(Repeats for technical reasons with no changes to text)
* OSCE countries invited to send observers to Crimea
* Week-long mission aims to defuse military tensions
* U.S. confirms to send two observers
KIEV/VIENNA, March 4 (Reuters) - Ukraine said on Tuesday that observers from a pan-European security body would travel at its invitation to the Crimea region, where Russian forces have taken control, in an attempt to defuse a military standoff.
“An OSCE mission has arrived in Kiev which will go to the Crimean peninsula to monitor the situation,” Ukraine’s national security chief, Andriy Paruby, told a news conference in Kiev.
He said the security situation on the Black Sea peninsula was “complicated but stable”.
Several members of the Organization for Security and Cooperation in Europe were set to send up a maximum of two observers each on the mission, diplomatic sources at OSCE headquarters in Vienna said.
The United States has agreed to take part, U.S. envoy Daniel Baer said.
“The invitation is for a week-long visit initially. The United States will dispatch two monitors per the request of the Ukrainian government,” he told Reuters.
He said around 15 observers had been volunteered so far and more responses were still coming in from OSCE members.
It was not immediately clear whether Russia would allow monitors to enter the Black Sea peninsula, where it controls the airspace and access points. The diplomats said Russia’s agreement was not legally necessary.
The Russian delegation to the OSCE did not respond to an emailed request for comment.
President Vladimir Putin ordered troops involved in a military exercise in western Russia back to base on Tuesday and called any use off force in Ukraine a last resort, helping to ease East-West tension over fears of war.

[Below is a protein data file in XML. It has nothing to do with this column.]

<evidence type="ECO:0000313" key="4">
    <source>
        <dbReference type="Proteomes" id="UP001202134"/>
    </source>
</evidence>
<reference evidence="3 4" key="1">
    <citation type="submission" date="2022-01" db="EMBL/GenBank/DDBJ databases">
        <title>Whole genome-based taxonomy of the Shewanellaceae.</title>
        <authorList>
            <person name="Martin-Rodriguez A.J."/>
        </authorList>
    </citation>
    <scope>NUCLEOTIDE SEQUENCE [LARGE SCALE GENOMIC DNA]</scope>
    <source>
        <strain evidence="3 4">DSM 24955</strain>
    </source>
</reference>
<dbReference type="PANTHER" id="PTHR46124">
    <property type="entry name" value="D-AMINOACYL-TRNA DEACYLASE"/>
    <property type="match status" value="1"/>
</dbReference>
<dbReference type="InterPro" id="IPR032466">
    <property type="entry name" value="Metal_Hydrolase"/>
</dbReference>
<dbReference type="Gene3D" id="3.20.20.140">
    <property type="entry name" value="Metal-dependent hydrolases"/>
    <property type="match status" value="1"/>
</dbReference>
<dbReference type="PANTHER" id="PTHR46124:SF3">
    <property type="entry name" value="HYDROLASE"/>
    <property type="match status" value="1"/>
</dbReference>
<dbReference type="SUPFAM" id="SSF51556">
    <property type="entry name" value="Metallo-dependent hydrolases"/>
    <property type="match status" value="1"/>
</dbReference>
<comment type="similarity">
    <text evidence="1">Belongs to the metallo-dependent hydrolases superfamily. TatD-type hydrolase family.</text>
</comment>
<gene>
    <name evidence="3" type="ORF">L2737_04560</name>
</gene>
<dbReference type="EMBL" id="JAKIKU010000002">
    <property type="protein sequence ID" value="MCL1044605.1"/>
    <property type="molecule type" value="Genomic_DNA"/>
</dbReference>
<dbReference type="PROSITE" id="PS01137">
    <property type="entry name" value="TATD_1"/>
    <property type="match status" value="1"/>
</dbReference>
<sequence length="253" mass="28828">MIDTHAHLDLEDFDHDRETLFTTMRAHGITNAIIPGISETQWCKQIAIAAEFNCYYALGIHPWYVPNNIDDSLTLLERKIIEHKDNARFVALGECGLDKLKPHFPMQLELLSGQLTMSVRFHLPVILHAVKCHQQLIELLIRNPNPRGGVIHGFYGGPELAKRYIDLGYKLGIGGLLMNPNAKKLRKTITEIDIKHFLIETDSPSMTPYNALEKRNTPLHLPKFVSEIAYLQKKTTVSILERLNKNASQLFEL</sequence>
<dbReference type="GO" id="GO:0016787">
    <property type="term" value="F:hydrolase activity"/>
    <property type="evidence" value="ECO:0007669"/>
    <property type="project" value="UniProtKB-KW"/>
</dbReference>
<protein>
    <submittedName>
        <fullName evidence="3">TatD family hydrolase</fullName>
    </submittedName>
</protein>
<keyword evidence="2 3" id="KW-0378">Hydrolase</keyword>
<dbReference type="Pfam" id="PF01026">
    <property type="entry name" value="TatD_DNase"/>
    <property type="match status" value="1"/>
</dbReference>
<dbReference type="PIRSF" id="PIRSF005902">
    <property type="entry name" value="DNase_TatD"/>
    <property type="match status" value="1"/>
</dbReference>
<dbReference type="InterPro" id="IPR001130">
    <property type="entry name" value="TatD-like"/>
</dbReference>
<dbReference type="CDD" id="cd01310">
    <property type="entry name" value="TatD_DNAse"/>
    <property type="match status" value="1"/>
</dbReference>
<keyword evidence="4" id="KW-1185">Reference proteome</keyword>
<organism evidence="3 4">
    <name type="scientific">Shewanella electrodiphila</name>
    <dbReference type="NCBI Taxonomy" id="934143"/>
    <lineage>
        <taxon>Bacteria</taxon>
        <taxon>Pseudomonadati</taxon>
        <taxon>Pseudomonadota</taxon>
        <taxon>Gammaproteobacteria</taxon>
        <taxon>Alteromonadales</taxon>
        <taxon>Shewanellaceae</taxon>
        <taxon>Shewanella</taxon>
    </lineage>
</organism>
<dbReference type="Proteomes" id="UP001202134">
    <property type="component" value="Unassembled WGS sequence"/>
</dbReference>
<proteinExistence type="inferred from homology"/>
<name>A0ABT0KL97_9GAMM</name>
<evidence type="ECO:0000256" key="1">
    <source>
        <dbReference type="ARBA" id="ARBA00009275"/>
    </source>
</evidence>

But forces loyal to Moscow remained in control of Crimea, seized bloodlessly after Russian ally Viktor Yanukovich was ousted as Ukrainian president last month, and are surrounding military compounds of the Ukrainian army and navy.
A military observer operation would not need a special OSCE mandate because it is already covered by the so-called Vienna Document on confidence building measures and risk reduction.
The OSCE, a pan-European forum for security issues that was set up during the Cold War, is also trying to put together a “contact group” of leading players in the Ukraine drama and to arrange a broader monitoring mission for Ukraine.
Those monitors could take stock of human rights, assess treatment of minority populations and evaluate security concerns raised by both sides to the conflict in Ukraine.
But such a mission would require a consensus decision, meaning Russia’s support would be needed. Russia’s OSCE envoy had been non-committal on the idea on Monday, telling reporters more details were needed. (Reporting by Pavel Polityuk in Kiev and Michael Shields and Fredrik Dahl in Vienna; Editing by Paul Taylor)